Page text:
Another preventive measure is for briefers to tell members specifically (if it is not apparent) of the harm that might result if the intelligence is disclosed. If an intelligence agency has a particular concern, it can work with the staff of the member concerned, either before or after the intelligence is conveyed, to explain what the specific harm might be--damage to diplomatic relations with country X, loss of a SIGINT source, endangering a human agent, or countermeasures to thwart US military operations. Members may not, in the end, find such warnings persuasive, but at least they would be using the information with their eyes open. At present, many members do not appreciate the consequences of their actions at the time they use the information.
Disclosures might also be prevented by having intelligence briefings for individual members who were not assigned to a committee with national security responsibilities channeled through the intelligence committees of their respective Houses.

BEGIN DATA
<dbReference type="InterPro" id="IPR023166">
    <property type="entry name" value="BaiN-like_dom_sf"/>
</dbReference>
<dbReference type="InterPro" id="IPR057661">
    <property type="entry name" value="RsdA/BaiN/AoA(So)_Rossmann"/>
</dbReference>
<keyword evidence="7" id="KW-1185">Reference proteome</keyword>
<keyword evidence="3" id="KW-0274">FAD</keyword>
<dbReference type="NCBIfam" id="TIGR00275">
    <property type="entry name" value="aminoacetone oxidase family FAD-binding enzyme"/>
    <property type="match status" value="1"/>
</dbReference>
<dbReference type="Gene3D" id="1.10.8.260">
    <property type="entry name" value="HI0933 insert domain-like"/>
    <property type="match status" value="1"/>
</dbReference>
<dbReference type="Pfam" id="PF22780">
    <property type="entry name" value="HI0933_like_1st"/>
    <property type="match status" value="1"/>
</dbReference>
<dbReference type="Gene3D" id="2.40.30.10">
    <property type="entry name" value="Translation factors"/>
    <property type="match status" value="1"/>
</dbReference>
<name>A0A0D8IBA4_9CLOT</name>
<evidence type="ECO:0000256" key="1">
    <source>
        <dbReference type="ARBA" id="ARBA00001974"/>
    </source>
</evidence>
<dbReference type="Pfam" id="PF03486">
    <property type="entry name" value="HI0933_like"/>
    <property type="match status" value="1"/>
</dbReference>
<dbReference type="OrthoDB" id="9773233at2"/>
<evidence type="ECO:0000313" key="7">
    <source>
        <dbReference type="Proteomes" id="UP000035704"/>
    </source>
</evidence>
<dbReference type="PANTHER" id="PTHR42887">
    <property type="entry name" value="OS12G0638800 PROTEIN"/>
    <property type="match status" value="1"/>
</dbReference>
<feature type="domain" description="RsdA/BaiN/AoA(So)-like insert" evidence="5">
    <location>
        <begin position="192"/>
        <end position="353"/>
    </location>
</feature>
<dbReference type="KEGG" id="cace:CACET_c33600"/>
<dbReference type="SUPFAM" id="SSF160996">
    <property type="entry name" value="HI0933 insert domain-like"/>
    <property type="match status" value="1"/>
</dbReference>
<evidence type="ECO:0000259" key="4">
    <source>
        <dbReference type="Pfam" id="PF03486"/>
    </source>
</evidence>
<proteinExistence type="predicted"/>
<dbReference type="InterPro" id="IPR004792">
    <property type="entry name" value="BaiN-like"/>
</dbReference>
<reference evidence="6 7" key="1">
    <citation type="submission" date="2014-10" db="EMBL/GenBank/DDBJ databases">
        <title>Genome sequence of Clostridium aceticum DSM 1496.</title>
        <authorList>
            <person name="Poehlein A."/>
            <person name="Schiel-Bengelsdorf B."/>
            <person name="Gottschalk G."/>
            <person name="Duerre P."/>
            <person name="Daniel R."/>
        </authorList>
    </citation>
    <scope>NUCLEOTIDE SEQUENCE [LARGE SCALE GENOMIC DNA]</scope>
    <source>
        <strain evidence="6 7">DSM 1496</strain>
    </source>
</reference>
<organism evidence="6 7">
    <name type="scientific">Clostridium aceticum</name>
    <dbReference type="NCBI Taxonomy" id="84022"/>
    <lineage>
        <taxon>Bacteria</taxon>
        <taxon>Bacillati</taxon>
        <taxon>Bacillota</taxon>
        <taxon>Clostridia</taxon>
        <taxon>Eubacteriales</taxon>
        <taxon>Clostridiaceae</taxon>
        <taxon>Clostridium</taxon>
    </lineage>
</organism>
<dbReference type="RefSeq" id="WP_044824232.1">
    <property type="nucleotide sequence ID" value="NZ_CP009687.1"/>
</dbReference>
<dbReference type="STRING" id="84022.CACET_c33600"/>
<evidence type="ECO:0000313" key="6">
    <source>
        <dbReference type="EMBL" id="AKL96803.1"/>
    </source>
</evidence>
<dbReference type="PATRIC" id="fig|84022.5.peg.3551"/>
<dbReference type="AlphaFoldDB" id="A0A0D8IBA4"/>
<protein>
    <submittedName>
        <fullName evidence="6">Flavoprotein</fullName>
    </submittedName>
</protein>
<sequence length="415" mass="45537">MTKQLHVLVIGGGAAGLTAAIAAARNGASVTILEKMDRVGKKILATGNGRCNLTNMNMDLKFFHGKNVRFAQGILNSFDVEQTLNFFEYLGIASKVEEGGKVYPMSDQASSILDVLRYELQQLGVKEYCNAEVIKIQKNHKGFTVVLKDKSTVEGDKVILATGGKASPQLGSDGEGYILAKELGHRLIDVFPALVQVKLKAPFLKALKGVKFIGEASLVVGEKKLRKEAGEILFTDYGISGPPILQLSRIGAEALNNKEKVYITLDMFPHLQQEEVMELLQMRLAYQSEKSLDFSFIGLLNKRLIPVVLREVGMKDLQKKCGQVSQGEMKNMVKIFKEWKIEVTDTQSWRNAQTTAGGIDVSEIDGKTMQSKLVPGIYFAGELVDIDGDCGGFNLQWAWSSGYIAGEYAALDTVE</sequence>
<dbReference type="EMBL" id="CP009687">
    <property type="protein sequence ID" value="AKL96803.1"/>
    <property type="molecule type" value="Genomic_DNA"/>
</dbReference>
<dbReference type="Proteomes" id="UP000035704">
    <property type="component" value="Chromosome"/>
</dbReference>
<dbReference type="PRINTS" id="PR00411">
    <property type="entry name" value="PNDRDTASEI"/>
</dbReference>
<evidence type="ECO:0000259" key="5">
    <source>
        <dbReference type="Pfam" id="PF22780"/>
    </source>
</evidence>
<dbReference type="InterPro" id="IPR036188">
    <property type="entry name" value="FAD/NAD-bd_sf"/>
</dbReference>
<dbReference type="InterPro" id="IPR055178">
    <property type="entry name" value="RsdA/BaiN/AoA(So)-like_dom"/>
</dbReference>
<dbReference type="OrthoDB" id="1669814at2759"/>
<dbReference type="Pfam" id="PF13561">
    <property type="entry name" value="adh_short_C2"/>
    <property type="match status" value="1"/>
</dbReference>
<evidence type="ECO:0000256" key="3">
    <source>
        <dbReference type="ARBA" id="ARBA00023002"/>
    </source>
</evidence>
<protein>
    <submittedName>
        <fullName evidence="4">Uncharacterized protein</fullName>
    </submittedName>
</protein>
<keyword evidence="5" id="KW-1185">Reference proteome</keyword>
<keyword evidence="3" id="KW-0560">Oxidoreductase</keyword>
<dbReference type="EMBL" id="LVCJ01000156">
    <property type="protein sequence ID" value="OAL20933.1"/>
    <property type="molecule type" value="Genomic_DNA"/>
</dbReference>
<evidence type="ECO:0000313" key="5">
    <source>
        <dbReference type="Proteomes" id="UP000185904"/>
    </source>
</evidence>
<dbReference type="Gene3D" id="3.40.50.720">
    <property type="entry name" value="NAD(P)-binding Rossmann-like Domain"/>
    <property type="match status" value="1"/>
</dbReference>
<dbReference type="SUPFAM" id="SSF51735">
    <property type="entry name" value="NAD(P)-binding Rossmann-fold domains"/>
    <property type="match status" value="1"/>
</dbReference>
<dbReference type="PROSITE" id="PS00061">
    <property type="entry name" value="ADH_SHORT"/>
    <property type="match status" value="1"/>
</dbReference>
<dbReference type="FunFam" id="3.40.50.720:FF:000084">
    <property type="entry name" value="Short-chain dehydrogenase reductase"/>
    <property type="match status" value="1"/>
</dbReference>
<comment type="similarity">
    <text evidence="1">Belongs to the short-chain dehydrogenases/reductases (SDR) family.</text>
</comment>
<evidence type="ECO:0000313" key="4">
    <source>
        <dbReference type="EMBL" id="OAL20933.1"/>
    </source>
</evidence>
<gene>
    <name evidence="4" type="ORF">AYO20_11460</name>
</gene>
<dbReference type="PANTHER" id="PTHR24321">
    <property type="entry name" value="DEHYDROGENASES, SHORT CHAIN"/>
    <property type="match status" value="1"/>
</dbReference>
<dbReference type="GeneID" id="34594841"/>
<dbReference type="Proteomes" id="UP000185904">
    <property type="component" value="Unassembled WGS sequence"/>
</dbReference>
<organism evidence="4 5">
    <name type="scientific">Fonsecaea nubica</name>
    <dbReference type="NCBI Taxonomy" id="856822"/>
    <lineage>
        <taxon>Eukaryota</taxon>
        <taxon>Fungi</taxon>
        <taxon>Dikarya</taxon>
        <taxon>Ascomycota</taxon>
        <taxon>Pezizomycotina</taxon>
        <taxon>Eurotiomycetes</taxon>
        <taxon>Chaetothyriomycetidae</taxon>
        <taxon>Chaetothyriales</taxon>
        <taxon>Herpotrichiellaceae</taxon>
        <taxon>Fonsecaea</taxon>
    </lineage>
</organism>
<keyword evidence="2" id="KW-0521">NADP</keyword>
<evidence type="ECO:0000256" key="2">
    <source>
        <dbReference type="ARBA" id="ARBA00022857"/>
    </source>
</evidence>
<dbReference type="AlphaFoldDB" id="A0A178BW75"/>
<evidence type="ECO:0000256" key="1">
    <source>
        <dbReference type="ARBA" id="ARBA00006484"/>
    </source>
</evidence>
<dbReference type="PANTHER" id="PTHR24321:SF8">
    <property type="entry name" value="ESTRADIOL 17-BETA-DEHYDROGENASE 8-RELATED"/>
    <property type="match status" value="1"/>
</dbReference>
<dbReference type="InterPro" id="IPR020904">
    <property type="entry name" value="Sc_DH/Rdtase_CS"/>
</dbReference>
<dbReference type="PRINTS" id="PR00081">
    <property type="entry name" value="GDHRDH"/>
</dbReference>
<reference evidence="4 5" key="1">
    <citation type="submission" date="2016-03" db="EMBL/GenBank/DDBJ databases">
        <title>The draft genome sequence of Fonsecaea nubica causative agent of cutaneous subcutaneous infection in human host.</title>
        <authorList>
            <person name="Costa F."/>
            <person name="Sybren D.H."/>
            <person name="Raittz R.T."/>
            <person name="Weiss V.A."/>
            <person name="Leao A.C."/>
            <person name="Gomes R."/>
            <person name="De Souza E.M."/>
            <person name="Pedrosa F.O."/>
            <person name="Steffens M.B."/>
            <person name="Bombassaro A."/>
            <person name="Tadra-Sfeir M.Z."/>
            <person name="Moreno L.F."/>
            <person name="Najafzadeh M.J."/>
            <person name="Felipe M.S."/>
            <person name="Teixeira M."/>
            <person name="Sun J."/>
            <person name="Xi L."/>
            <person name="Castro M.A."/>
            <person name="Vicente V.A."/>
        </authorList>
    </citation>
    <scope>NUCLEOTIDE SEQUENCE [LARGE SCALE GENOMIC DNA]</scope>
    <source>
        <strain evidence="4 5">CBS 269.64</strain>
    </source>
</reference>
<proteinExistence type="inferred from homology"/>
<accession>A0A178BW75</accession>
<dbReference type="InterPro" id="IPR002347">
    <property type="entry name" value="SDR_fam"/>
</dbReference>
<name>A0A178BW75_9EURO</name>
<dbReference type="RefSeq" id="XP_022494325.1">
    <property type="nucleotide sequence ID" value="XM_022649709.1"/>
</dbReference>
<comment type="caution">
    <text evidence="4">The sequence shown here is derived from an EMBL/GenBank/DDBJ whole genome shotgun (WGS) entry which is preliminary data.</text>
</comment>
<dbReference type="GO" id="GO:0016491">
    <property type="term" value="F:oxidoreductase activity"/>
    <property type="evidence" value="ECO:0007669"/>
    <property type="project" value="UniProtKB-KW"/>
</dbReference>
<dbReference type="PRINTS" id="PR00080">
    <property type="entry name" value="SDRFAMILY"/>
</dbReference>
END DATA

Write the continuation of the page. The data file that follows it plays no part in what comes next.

Finally, some control could be exerted over Congress's growing practice of requesting that sanitized versions of intelligence reports be prepared for public use. Such control might take the form of limiting the initiation of such requests to the committees that have national security jurisdiction (as opposed to individual members or committees without jurisdiction in the national security area); establishing as a matter of policy that intelligence agencies will not sanitize selected portions of documents that support one side of a political argument without sanitizing, and, if necessary, releasing the portions that support the other side; and/or accommodating such requests only when they meet a higher threshold--for example, when the issue involves an important matter of general public interest and sanitization can be readily accomplished without jeopardizing sensitive sources and methods.